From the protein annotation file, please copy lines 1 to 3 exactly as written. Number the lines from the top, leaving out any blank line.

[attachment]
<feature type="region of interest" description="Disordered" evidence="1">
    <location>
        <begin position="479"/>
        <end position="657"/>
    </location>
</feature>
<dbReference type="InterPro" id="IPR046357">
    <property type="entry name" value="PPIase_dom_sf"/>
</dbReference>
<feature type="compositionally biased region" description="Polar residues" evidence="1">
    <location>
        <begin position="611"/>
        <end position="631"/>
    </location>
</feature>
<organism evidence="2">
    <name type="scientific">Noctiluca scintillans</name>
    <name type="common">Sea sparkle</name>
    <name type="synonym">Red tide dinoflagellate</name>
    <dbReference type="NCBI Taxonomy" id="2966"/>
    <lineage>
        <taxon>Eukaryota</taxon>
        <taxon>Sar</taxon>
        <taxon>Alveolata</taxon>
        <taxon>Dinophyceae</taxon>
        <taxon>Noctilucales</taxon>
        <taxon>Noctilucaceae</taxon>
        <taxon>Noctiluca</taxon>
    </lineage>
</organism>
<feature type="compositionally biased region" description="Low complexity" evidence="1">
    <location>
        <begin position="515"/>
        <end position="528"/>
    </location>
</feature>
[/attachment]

<feature type="region of interest" description="Disordered" evidence="1">
    <location>
        <begin position="479"/>